Early signs show value in return for Marcus Stroman

Instead of jumping to Twitter with instant reactions and disappointment in what the Toronto Blue Jays got in return for homegrown starter Marcus Stroman before the trade deadline, some patience was required and that patience is showing to pay off.

Coming to the Toronto organization were two pitching prospects that were on opposite ends of the developmental scale. Anthony Kay is a 24-year-old starter that has slowly progressed and graced Baseball America’s mid-season Top-100 prospect rankings this year, but he’s as close to a polished prospect you can get. Someone that will be playing in the majors within the year, but shows some lack of ceiling.

On the other end, was Simeon Woods Richardson. At just 18, he’s certainly the one that Blue Jays fans can dream on and has quickly risen through the minors. He was slated for a promotion from Class-A Columbia to High-A St. Lucie right before the trade, so it makes sense he was sent off to High-A Dunedin when he came into his new organization.

With only some rare, grainy video and their respective Fangraphs pages to go off, most fans were displeased with the return. But since they have arrived, they have certainly risen hopes for this trade to work well for both franchises in the long run.

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In any sport and especially baseball, trades aren’t fully figured out until a substantial amount of time passes since the deal was made, but if all anyone has to go off of is the present, it looks like Toronto added two solid pitching prospects.

In Triple-A Buffalo, Anthony Kay was off to a rocky start. His first appearance for this franchise was a 4 and 2/3 inning demonstration of mediocrity, allowing three earned runs, nine hits and three walks, while only striking-out three. But since then, his total time for the Bisons has made his previous experiences in Triple-A a thing of the past.

It’s only been a total of three starts equating to 15 and 2/3 innings, but currently Kay is sporting a 2.87 ERA, 17 Ks and allowing just a .233 opposing batting average. His walk rate is a little high — 11 walks in those 15.2 innings — but since coming over, Kay has demonstrated why he was targeted as an option to come to Toronto.

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Especially since he had struggled in Triple-A earlier this season, these three quick games show at least a modicum of something to be hopeful for in the 24-year-old starter. If he continues doing this for the weeks remaining in the minor league schedule, there is no doubt that he will be making a major-league debut in 2020.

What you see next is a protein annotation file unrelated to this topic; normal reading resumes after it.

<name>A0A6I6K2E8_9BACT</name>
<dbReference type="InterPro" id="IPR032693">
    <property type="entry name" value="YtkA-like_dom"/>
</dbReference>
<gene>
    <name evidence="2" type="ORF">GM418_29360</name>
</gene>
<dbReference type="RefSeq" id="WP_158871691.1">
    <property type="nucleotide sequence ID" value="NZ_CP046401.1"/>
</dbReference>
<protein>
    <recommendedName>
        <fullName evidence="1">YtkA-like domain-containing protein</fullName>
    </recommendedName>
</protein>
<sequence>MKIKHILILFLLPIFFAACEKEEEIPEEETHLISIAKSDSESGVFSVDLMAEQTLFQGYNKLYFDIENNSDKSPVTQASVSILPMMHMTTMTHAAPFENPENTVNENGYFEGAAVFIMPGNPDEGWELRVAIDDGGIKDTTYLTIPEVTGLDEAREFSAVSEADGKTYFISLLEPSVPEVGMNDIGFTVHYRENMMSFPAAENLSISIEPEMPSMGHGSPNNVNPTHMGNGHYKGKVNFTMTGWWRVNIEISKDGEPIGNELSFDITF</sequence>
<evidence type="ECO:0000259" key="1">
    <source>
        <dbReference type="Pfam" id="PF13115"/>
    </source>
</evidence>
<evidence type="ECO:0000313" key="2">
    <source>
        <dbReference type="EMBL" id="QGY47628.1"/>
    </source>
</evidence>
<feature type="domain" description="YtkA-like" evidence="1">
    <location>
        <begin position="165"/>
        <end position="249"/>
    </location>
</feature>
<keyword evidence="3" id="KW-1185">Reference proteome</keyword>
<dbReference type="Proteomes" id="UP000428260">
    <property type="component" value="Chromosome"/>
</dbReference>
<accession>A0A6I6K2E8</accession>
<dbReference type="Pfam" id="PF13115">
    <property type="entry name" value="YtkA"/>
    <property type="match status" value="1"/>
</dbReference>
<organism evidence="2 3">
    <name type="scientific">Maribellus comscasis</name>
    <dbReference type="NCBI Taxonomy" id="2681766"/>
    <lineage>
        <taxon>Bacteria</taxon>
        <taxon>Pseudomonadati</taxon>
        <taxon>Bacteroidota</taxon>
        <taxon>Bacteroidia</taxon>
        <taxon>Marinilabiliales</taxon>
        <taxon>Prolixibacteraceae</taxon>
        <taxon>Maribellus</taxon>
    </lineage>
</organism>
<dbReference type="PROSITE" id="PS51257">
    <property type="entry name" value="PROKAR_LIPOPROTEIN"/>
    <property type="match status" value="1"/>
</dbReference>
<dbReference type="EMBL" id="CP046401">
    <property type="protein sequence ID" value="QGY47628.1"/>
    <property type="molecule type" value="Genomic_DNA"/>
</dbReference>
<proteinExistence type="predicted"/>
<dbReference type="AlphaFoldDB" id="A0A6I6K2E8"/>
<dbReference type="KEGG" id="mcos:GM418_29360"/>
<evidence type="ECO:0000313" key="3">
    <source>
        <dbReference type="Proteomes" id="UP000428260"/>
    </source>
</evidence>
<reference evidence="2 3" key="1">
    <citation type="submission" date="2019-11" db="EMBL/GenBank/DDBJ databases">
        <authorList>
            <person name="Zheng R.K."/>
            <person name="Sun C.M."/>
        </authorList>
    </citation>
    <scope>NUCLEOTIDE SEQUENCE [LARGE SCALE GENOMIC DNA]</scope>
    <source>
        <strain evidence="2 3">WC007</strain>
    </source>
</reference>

The other pitcher that’s a couple years away, Simeon Woods Richardson has been mandatory MiLB app watching when he’s on the mound.

Earning his first win in his third game in Dunedin with a powerful five innings where he allowed only a single hit and a single walk while earning five Ks, brings him to a solid 3.95 ERA and a total of 18 strikeouts. Labeled as a strikeout machine and has shown that with his 11.14 K/9 in Class-A Columbia earlier this year, Woods Richardson is upping that production as he moves up through the minors.

It’s simply incredible to have an 18-year-old, the youngest pitcher at that level, demonstrate this level of ability. It’s extremely early to tell and unfair to predict, but it wouldn’t be too shocking now to assume that he will be in Double-A New Hampshire and quickly rise to Triple-A Buffalo in 2021 — and that might be a conservative timeline based on his performances so far.

Both of these players will forever be haunted for what player the Blue Jays traded away to acquire them, always hovering over their heads like a bad contract or a unfortunate moment in sports history. But these players have pitched incredibly well for the Blue Jays organization so far and things can certainly get better.

As Stroman wears his 6.10 ERA, 2.03 WHIP, and his 10.45 K/9 through two starts with the Mets, the trade has grown and aged with some of the fanbase after a couple extremely concrete weeks of production from these two prospects.

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It could end up being a fair trade, or it still has years to turn into an awful trade, but all anyone has to talk about is a few games that have gone the Blue Jays way so far. Let’s be optimistic for once.

  • The Humungus

    How funny would it be if the return for Stroman wound up being significantly better than the return for Halladay?

    And by funny, I mean, how hard would I laugh in some Shatkins clowns face?

  • gokoloco

    Everyone knows what Stroman was. A top 40 pitcher (at best) with one year of control left, and a me me me attitude. A winner but maybe not the best guy to have in a locker room while team is losing (Tulo/Bautista mold). The fact that this trade was controversial at all is ridiculous to me.